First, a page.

With just two months to go until the elections for Israel's parliament, and at the height of the election campaign, the Prime Minister's Office has released a detailed document entitled "Infrastructure for Growth for 2019." The plan comprises a total of NIS 196 billion (approx. $54 billion) in investment in infrastructure for the coming years.
Nonetheless, given the budget cuts expected to take place once the new government is formed after the elections, it is not at all certain that many of the items will ever make it out of the planning stages. It is also unclear whether Benjamin Netanyahu will be the prime minister to cut the ribbon on these projects.
The list draws together all the infrastructure projects currently in the execution, budgeting or ministerial approval stages. It includes 207 projects in total, some privately run, whose execution begins or ends between 2018 and 2022.
The list includes every infrastructure project estimated to cost more than NIS 100 million, based on government ministry reports, that has undergone economic feasibility testing, or that appears in a government decision or in a budget summary. Roughly half of the infrastructure budget – NIS 98 billion – will be financed by PPPs (public-private partnerships).
The list is an update of an outline published in September 2017 that included 147 projects worth NIS 116 billion. The updated infrastructure plan includes the expansion of a number of projects and the amalgamation of projects from other ministries, including defense, finance, labor, social affairs, education and communications, as well as the Israel Ports Authority.
The Prime Minister's Office emphasized that the concentration of the projects in one document is intended to create a common language for infrastructure, and allow the public to monitor the implementation of the projects to ensure that they meet the promised deadlines. "We have created a revolution in Israeli infrastructure," said Netanyahu. "We can see it on the roads, trains, gas from the sea, etc. This momentum will further increase more in the coming years."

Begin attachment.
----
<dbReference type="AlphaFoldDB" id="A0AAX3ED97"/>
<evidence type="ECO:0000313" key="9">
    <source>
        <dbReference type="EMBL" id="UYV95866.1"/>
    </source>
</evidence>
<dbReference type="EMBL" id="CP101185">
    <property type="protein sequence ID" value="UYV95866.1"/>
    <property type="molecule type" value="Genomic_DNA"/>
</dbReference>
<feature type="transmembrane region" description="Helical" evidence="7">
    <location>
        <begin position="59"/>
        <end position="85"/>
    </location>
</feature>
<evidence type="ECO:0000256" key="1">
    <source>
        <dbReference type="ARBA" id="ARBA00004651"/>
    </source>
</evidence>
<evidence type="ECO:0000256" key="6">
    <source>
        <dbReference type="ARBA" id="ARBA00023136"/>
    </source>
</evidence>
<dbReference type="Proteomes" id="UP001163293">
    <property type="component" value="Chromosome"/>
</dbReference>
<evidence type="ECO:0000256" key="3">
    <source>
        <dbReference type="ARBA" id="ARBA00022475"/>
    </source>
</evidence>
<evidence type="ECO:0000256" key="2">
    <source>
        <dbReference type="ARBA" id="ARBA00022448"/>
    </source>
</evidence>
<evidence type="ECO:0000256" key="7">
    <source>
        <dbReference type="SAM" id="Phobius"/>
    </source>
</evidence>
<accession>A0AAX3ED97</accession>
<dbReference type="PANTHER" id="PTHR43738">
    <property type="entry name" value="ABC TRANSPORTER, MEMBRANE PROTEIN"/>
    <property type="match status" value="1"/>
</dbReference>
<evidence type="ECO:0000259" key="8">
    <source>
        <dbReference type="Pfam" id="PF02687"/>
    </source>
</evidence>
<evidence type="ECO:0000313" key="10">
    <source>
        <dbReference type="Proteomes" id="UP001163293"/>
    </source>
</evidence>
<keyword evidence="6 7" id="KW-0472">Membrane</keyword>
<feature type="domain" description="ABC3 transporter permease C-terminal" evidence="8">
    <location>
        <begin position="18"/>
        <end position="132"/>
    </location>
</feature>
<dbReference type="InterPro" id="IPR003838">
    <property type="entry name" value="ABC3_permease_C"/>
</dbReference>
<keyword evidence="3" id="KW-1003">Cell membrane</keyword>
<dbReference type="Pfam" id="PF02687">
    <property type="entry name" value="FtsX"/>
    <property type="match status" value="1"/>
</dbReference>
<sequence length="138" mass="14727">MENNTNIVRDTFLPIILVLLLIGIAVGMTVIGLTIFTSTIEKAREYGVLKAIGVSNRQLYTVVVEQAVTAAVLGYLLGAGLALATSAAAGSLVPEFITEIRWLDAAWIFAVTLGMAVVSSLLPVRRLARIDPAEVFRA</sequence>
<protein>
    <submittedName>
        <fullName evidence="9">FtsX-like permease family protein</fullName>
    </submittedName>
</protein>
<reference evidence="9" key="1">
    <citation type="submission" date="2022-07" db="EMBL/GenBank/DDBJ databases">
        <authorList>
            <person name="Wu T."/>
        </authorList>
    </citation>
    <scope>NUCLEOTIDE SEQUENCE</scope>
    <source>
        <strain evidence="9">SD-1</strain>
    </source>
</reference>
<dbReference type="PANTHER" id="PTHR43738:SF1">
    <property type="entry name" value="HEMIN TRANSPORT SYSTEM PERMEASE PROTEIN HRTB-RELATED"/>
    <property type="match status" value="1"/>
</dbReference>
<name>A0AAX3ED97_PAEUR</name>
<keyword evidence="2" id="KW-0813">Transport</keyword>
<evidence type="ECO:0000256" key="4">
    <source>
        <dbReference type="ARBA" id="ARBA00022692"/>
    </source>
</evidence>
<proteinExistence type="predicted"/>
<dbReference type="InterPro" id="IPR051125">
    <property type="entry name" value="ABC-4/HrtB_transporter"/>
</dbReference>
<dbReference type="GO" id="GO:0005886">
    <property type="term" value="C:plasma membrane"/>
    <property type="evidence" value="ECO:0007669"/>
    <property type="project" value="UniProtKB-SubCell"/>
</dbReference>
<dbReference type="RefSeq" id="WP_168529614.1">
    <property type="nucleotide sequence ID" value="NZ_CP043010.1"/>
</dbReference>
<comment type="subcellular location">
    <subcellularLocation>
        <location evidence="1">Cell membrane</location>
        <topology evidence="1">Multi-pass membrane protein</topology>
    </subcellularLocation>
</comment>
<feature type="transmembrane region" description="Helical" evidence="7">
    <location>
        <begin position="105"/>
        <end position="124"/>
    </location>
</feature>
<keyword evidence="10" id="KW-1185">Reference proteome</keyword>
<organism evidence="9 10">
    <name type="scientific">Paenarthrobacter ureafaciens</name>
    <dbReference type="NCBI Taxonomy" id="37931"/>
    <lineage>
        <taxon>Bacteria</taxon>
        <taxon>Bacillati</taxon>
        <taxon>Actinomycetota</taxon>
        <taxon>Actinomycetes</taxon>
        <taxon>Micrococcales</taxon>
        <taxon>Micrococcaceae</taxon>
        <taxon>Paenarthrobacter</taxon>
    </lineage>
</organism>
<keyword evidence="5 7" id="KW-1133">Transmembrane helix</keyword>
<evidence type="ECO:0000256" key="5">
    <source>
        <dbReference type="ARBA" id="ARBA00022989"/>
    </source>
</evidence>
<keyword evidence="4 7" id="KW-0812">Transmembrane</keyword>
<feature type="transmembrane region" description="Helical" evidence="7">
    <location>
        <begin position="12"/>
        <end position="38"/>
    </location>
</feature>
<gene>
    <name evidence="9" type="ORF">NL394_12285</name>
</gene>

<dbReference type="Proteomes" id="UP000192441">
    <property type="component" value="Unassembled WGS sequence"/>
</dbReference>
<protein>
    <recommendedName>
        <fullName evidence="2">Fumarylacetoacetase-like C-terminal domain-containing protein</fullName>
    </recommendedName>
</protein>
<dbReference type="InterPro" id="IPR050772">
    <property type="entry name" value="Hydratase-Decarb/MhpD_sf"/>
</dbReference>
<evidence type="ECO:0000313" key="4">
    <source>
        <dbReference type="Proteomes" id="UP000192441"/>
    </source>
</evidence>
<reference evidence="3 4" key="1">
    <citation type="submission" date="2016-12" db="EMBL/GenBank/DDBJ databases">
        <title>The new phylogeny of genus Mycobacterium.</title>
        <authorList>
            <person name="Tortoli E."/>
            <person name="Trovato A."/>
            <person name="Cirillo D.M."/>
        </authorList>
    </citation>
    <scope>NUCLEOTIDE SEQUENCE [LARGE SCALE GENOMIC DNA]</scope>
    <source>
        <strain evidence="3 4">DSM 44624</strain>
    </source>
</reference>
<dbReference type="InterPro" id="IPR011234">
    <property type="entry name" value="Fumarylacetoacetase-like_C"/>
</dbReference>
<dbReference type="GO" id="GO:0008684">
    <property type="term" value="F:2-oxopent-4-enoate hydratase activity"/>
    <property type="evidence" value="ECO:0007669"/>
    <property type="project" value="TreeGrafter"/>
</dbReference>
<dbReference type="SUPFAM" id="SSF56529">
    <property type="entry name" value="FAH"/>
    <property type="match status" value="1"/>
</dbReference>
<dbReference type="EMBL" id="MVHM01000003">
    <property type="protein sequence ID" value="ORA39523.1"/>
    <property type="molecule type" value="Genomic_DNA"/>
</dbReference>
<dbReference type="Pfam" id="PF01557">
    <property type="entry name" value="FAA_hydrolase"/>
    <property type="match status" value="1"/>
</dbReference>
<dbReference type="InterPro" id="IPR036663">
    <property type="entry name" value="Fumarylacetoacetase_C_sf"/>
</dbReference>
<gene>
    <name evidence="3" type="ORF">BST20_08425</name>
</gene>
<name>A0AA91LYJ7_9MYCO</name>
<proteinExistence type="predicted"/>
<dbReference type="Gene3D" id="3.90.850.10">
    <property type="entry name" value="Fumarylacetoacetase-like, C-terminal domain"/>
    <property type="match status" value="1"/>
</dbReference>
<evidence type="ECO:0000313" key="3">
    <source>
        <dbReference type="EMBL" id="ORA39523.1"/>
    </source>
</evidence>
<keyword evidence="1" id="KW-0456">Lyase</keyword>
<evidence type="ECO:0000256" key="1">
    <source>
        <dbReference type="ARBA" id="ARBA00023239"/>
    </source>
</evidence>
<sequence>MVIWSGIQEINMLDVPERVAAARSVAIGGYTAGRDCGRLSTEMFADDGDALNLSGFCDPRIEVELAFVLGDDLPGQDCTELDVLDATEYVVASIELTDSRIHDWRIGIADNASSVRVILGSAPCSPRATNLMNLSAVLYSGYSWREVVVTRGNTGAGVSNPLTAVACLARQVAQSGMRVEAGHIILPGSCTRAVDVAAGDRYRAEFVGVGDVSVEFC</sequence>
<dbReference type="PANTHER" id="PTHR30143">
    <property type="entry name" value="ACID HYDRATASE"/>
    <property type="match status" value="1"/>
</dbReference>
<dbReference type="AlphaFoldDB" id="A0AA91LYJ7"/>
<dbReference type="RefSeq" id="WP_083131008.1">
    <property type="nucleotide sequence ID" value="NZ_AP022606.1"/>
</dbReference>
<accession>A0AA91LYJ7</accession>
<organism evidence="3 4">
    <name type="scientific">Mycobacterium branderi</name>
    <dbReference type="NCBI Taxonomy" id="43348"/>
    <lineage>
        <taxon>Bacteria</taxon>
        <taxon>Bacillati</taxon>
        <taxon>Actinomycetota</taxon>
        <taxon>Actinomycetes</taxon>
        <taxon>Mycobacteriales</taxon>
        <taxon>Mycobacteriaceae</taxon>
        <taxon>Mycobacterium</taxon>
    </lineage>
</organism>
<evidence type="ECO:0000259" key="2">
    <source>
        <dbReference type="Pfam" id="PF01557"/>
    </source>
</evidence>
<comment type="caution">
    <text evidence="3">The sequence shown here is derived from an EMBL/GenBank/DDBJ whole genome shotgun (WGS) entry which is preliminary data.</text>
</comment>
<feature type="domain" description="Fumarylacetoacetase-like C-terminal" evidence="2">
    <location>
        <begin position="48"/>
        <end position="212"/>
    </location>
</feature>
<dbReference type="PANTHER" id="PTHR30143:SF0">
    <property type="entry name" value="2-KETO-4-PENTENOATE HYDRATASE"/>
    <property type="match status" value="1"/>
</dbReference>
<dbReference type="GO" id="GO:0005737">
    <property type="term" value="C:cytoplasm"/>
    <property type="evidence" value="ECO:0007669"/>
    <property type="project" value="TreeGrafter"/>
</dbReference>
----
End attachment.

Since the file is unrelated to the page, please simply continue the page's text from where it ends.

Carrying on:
The new list includes an extremely significant increase in investments in public transportation, to the tune of NIS 100 billion. The improvements include:
• A light rail to connect the central areas of Petah Tikva, Bnei Brak, Ramat Gan, Tel Aviv and Bat Yam at a cost of NIS 16 billion. The project is expected to be completed in 7 years.
• A light rail line in Jerusalem from the Ramot neighborhood in the north to the Gilo neighborhood in the south that extends to Emek Refaim in the heart of the city. The construction will cost NIS 10 billion and is also expected to take 7 years.
• A new entrance road to Jerusalem from the west, connecting Highway 1 in the Givat Shaul area to the Givat Mordechai interchange on Menachem Begin Boulevard. The road will include two tunnels: one under the Har Nof neighborhood and the other under the Yefe Nof neighborhood. The project will be completed within 4 years and cost NIS 1.1 billion.
• Expansion of the highways leading into Tel Aviv (an addition of three highways to the north, east and south) at a cost of NIS 4.7 billion.
Other projects include:• The construction of two combined gas and water turbine power stations totaling NIS 4.8 billion, as a massive overhaul of the electricity market.
• The establishment of a new hospital in Be'er Sheva within five years, at unknown cost. Improvements to psychiatric hospitals.
• Construction of 70,000 sqm of Ministry of Finance offices at a cost of NIS 700 million, which is expected to be completed within four years.
• The establishment of Ministry of Defense intelligence complex at Shoket Junction, near Be'er Sheva and the transfer of most intelligence units to that location. The cost of the project has not been published, and it is expected to be completed within five years.
• Establishment of a facility to recycle energy from waste. The facility will handle 1,500 tons of waste per day and be built within three years.
• The construction of 2,550 classrooms and kindergartens annually by the Ministry of Education; reinforcing 80 structures and making 127-132 schools accessible annually.
The Ministry of Industry, Trade and Labor only reported on the planning and construction of 350 day care centers. The Ministry of Communications only reported on a tender for frequencies for 4 and 5G cellular technology. There was no mention of Internet infrastructure and fiber optics installation.